St. Joe’s has been getting some nice production of late out of its own starting point guard in junior Chris Wilson, who’s averaged 13.8 points per game over the last five contests -- all St. Joe’s wins.

With Wilson, DeAndre Bembry -- who Martelli called “one of the best freshman in the league” -- and steady seniors Langston Galloway, Ronald Roberts and Halil Kanacevic, the Hawks (9-4) boast a starting lineup that’s probably as good as any in the league.

But to finish among the top three or four teams in the league -- which might be enough to ensure the program’s first NCAA tournament berth since 2008 -- Martelli knows his team’s bench play must improve.

“We’re about what we thought we were,” the St. Joe’s coach said. “We need to really develop our depth. We haven’t had much success off the bench.”

Still, even without as much bench production as their coach might like, the Hawks’ only losses this season have come against relatively major programs (Creighton, LSU, Temple and Villanova). And to reel off five straight victories after the 30-point home drubbing the Hawks suffered to Big 5 rival Villanova on Dec. 7 has Martelli excited about the character of his team heading into league play.

“When you lose Philadelphia games, it’s more than just a loss,” Martelli said. “There’s a serious psychological blow that occurs. But the players deserve all the credit. They hung in, handled what they had to handle academically … and we’ve gotten better in practice.”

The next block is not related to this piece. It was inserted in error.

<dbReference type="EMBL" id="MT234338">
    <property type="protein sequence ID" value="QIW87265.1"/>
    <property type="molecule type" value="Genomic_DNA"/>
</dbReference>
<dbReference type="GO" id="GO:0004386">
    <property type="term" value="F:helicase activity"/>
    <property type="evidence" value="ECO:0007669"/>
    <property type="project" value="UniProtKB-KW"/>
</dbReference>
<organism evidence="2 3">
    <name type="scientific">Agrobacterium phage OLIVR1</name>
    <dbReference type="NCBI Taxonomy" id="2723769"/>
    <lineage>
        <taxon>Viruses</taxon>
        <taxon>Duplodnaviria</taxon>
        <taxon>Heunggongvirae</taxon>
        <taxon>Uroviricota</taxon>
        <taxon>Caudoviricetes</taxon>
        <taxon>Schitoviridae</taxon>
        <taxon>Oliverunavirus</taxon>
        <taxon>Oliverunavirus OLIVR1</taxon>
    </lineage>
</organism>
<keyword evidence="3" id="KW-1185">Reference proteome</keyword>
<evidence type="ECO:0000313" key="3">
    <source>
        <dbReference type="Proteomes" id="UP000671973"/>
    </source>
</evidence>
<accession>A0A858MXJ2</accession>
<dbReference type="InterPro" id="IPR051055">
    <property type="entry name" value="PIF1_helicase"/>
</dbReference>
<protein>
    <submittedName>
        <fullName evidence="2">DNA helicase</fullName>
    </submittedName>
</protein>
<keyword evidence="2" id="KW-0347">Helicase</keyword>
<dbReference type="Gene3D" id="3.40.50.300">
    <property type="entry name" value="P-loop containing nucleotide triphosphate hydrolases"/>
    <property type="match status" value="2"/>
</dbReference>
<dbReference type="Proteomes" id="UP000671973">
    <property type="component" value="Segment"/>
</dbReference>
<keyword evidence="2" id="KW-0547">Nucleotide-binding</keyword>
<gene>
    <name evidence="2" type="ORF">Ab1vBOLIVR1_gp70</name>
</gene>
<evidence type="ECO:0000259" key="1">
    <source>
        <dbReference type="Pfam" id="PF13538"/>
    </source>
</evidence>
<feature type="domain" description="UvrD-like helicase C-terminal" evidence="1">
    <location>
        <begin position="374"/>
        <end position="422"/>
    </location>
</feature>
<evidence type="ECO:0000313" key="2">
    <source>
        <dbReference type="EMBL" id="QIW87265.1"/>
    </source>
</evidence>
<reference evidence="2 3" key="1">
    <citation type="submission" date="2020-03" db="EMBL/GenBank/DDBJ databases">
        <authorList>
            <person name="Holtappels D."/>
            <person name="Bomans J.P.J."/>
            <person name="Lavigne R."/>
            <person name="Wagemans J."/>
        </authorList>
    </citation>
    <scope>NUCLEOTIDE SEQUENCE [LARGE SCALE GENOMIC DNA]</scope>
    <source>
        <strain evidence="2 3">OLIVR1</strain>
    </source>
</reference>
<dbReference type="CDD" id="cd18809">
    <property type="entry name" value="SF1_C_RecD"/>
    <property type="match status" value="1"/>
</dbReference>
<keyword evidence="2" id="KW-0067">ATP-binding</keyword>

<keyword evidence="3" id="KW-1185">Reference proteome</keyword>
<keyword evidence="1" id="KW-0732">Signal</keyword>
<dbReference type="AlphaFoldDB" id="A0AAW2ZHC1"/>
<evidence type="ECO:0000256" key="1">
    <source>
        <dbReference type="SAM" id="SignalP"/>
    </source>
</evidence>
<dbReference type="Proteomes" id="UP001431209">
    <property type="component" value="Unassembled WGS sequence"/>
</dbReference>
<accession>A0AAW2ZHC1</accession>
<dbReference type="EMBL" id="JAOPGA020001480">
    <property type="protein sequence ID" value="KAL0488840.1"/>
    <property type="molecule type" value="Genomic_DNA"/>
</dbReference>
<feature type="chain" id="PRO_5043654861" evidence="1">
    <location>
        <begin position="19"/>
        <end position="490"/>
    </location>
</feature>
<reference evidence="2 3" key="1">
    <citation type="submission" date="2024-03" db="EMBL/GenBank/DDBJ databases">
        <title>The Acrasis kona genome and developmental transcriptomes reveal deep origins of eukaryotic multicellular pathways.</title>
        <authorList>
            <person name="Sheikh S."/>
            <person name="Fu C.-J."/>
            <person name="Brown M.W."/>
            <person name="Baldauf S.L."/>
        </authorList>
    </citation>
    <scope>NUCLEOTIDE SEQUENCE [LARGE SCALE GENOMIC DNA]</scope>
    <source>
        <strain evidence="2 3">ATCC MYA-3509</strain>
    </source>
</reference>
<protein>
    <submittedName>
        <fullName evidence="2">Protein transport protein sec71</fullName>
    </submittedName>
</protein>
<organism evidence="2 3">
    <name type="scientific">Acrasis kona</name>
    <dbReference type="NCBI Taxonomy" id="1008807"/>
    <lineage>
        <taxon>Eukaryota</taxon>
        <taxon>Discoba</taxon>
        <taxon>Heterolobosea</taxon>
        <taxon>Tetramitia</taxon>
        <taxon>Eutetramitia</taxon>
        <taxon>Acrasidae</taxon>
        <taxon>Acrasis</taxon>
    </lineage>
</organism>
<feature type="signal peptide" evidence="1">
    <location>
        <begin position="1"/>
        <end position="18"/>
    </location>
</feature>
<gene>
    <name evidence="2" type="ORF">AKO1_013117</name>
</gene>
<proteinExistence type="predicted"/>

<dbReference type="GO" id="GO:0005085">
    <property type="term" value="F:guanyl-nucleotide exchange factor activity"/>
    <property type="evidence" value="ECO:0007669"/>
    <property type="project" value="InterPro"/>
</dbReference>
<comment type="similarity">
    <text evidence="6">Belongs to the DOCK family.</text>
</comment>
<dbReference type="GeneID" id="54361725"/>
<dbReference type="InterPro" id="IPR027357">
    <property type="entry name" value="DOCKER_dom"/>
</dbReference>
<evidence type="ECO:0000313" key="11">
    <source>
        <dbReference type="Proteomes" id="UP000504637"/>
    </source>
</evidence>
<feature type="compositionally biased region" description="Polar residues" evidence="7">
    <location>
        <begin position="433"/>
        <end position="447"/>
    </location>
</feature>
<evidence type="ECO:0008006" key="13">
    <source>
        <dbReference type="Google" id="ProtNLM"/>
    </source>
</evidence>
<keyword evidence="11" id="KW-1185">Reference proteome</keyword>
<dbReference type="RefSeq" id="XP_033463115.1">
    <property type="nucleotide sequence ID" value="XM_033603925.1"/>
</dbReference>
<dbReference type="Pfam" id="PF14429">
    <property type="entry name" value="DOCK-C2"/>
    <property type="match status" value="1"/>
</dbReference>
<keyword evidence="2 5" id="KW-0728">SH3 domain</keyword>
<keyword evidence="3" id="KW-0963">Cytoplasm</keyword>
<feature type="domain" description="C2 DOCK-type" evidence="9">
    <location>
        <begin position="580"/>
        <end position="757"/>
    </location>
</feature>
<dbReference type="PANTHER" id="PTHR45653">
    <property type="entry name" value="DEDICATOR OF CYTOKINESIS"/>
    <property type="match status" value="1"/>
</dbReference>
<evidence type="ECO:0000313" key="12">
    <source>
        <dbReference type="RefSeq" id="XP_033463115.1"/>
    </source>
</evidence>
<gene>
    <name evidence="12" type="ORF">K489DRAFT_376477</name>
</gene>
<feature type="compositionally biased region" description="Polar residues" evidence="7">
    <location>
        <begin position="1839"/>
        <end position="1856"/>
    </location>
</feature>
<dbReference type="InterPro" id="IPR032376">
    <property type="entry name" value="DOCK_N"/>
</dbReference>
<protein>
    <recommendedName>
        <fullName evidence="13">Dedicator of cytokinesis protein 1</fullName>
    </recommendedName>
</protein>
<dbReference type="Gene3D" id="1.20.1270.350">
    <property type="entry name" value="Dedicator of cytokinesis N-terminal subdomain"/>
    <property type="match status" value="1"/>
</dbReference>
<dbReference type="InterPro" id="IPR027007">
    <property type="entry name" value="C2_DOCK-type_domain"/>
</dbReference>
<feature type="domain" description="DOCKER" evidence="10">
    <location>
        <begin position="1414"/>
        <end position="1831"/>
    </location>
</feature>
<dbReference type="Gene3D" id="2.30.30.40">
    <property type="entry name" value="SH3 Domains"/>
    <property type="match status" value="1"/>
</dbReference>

La Salle’s non-conference games didn’t go as well as St. Joe’s, as the Explorers enter Thursday’s A-10 opener vs. George Washington at Tom Gola Arena (8 p.m., NBCSN) with a 7-6 mark and a 130 RPI.

But like the Hawks, the Explorers certainly have the talent and potential to finish near the top of the league if things break right.

They’ll get an early indication of how they match up with the A-10's best when they face a George Washington squad, which is off to a blistering 12-2 start and ranks 25th in the RPI. Picked in the preseason to finish 10th in the A-10, the Colonials have already beaten Maryland and Creighton with their only loss coming to Kansas State.

“They’re tremendous quality of wins and record speak for themselves,” Giannini said. “They’re really big at every position. That size helps them in terms of rebounding and defense. And offensively they play really smart. They have great role definition.”

Coming into the season, La Salle figured to be a few notches ahead of George Washington on the A-10 ladder. On the heels of their run to the Sweet 16 and with all but one key player returning, the Explorers were picked to finish third in the league, behind only VCU and defending champ St. Louis.

And even though La Salle hasn’t been able to live up to its lofty preseason billing to this point, Giannini thinks the tide is shifting in part because of the improving health of star senior point guard Tyreek Duren.